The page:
Richard Thomas: The last few years have seen something of a revival in the zombie genre with films like 28 Days Later and its sequel, I Am Legend and Romero's fourth and fifth Dead films. Why do you think we've had this sudden rash of apocalyptic zombie films?
Nick Redfern: Well, I think it's pretty simple: part of it is that filmmakers and studios see a successful film or theme, and they follow a similar path, whatever the subject matter. If someone makes an apocalyptic zombie film and it's a big hit; then others follow suit. Same with werewolf films; or war films, or gangster films, etc. I did not like I Am Legend at all though. It wasn't terrible; it was just okay. But I was hoping for more than okay. Will Smith played the survivor role well. But I think we should have seen much more about the build-up to the disaster, how the virus spread, etc. The ending was wrong; and should have been very bleak; and not one that gives hope to people. Zombie films should never give any hope of any kind. Zombie films should be relentless right up to the last shot.
: Your also a big fan of The Invaders
, a 1960s X-Files
-esq series starring Roy Thinnes as man desperately trying to warn the world about a covert alien invasion already underway. Why do you think your such a big fan of The Invaders
as opposed to more well known series from the 60s like Star Trek
or The Avengers
Nick Redfern: Well, I'm more into conspiracy type TV things than sci-fi; and even though The Invaders was technically sci-fi, it was more about paranoia, conspiracies, cover-ups and dark secrets here on Earth. Frankly, TV shows with futuristic spaceships, with laser guns, and with people running around in silver suits on far-off worlds bore me shitless.
Richard Thomas: The Invaders seems to have been influenced somewhat by paranoid 50s films like Invasion of the Body Snatchers and Quatermass 2. Are you a fan of these or other paranoid sci-fi at all? And what do you think of the parallels with David Jacobs' theories presented in The Threat?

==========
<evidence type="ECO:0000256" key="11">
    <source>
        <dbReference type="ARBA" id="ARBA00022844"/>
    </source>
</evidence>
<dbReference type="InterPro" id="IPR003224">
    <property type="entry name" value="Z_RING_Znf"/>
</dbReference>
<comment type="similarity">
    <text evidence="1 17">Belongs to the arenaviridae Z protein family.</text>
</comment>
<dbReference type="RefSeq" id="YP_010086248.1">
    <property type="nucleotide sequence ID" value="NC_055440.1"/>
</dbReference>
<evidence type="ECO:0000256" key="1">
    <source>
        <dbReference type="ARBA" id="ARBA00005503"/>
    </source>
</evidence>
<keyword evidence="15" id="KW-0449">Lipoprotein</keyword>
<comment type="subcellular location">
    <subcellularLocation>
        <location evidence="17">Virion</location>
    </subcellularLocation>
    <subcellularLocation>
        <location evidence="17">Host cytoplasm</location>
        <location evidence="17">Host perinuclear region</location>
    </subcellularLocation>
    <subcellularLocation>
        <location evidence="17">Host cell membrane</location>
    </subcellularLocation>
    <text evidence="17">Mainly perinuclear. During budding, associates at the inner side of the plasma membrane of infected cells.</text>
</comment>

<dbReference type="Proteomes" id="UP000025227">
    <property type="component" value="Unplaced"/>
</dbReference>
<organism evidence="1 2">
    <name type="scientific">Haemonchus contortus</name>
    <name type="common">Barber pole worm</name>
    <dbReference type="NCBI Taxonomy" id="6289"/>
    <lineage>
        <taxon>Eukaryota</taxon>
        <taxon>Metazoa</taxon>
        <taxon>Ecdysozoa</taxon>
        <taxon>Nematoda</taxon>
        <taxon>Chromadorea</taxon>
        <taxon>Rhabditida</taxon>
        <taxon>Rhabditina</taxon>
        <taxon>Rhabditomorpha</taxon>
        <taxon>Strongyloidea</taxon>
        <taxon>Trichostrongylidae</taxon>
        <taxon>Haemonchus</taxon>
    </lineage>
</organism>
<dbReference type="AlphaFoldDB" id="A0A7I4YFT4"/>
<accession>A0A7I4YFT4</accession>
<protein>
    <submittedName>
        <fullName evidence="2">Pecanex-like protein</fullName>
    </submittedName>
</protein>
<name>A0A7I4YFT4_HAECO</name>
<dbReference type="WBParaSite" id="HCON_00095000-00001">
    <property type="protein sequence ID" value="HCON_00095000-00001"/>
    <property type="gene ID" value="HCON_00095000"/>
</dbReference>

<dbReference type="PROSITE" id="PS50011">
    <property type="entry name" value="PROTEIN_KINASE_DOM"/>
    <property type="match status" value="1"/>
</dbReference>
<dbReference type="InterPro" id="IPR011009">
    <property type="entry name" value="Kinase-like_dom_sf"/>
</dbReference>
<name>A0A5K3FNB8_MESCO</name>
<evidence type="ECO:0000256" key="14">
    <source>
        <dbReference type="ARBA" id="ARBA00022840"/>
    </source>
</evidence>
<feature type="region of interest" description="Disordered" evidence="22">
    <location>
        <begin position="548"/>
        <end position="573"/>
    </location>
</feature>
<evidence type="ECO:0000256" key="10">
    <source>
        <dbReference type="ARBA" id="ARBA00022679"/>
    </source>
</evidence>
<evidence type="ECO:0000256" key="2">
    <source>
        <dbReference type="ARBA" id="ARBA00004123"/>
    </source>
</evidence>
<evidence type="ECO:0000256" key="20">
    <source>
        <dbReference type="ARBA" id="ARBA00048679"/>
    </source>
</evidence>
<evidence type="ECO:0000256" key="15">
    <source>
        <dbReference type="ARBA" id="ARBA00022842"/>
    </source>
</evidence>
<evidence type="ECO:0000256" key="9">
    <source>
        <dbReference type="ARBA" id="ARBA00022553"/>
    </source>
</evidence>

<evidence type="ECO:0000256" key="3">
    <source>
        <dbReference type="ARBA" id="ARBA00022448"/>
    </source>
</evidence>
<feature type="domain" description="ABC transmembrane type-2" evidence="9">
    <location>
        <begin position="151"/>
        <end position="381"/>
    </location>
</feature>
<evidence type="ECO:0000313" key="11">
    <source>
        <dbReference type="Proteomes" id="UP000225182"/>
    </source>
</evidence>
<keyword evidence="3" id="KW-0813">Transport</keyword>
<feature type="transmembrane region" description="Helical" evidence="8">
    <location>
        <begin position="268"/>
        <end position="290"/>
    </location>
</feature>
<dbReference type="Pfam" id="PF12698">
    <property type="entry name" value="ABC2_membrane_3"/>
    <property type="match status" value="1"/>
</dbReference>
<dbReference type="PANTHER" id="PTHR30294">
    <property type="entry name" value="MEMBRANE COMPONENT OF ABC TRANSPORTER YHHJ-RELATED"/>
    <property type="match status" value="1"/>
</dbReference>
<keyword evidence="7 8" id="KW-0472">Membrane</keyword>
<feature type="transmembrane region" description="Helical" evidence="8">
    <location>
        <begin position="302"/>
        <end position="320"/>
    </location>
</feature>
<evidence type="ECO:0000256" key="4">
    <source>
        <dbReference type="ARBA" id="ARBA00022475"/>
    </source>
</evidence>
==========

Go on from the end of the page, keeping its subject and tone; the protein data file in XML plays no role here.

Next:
Nick Redfern: The Quatermass films were pretty good; and particularly Quatermass and the Pit. Yeah, I like to watch paranoia-type sci-fi. They Live was one I would put into that category which I enjoyed a lot. I also liked Lifeforce, from 1985, which blended sci-fi and a zombie outbreak in London. That was a very weird one, but an intriguing story, too. That's an interesting question re Jacobs. I actually see nothing positive about abductions; and see it all in a very negative light - as far as our role in abductions is concerned. Cattle being used is the term that comes to mind for me. All this stuff about how it's for our own good, and will help us, is crap. Whoever or whatever the kidnappers are, they have done nothing at all to help us - ever. If I ever see one of those little black-eyed bastards and I have a gun, I will blow it's head off. That's the way to welcome these creatures that do nothing but use us, exploit us, penetrate our airspace and suspiciously lurk around military bases for whatever reason. To me, they aren't a direct threat in the sense they are going to wipe us out. I think it's worse: we might be like cattle: reared and used.
Richard Thomas: As someone who writes about UFOs and related subjects have you ever felt a little like the character played by Roy Thinnes in The Invaders yourself?
Nick Redfern: LOL. A bit! I do get around a lot doing investigations and travelling about; and on-the-road investigations have a lot of intrigue and adventure attached to them. So, yeah, in that respect. But, unlike the David Vincent character in the show, I've never been shot at by aliens or been on a UFO! Maybe one day though!
: I understand you had the chance to meet Roy Thinnes once. How did you meet? And did you manage to get his take on UFOs or anything like that?
Nick Redfern: Yeah, I did; and he's a really cool guy. We met at a TV shoot about 3 years ago. He was very down to earth, no ego, and was happy to chat and hang out. Yes, he's very interested in UFOs, and knowledgeable too. There's a few other people from TV sci-fi I've met too, and who were cool to chat with, and who were refreshingly completely lacking in all that Hollywood "don't talk to me" bullshit. One was Dean Haglund, who played Langly - one of the Lone Gunmen - on The X-Files. Like me, he's a big Ramones fan, and we had a good chat about music and stuff. The other was Chase Masterson, from Star Trek, and a lot of sci-fi films, who I hung out with for a couple of days last year.
Richard Thomas: What are your plans for the future? Are you working on any new books or has anything grabbed your attention recently?
Nick Redfern: I'm working on a couple of books: one on a US Government think-tank that investigated alien abductions back in the 80s. Also, a book on mystery animals of Staffordshire, such as sightings of big-cats, phantom black-dogs, etc. And I have a book coming out later this year that I think you will find interesting titled Sci-Fi Secrets, which is a study of how the worlds of official secrecy and sci-fi have crossed paths.
: Sci-Fi Secrets
sounds excellent, hopefully we'll be able to do another interview on that sometime. Thanks again.
Nick Redfern: Cheers Richard; you're welcome.
Richard Thomas, BoA UK Correspondent and Columnist.